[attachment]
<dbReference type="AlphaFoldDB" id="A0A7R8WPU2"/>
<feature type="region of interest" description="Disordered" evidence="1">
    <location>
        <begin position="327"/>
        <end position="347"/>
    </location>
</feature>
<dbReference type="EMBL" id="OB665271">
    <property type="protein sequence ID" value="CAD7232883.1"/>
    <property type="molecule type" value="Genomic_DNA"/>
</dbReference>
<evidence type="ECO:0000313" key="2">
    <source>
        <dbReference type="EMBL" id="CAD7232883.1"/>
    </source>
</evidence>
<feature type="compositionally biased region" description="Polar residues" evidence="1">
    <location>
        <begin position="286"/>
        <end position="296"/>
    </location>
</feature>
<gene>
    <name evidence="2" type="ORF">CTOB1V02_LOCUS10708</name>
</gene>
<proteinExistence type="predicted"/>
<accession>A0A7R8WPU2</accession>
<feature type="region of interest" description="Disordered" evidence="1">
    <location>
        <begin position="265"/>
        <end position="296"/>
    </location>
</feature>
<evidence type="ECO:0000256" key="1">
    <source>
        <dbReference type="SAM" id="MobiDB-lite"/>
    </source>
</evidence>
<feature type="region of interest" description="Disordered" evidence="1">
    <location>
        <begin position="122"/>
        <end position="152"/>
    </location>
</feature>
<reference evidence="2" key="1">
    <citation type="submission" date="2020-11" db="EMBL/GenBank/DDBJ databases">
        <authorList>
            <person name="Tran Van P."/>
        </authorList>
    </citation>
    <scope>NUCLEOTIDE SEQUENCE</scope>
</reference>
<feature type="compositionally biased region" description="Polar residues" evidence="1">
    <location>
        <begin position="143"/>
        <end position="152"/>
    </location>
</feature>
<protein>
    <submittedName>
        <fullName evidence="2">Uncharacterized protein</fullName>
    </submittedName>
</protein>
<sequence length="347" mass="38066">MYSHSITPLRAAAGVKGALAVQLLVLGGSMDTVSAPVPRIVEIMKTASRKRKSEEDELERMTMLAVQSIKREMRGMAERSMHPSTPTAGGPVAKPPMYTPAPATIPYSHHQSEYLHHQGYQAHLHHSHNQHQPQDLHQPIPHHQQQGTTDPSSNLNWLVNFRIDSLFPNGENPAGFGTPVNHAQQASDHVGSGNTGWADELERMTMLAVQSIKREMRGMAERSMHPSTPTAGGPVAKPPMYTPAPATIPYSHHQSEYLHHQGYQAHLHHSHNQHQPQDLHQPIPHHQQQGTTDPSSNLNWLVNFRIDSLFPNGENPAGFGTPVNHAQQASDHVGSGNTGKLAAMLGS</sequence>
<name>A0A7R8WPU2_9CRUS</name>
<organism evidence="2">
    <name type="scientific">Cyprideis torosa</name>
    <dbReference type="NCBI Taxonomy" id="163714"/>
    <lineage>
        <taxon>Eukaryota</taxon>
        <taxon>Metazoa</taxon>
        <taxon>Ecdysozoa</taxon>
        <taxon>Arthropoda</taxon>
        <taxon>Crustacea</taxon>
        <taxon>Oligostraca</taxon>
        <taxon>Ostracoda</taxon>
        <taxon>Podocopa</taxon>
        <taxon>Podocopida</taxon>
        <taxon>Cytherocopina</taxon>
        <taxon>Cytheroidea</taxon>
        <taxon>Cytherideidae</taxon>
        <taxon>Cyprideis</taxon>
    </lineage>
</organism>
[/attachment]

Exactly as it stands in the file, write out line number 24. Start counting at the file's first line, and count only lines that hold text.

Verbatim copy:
    <name evidence="2" type="ORF">CTOB1V02_LOCUS10708</name>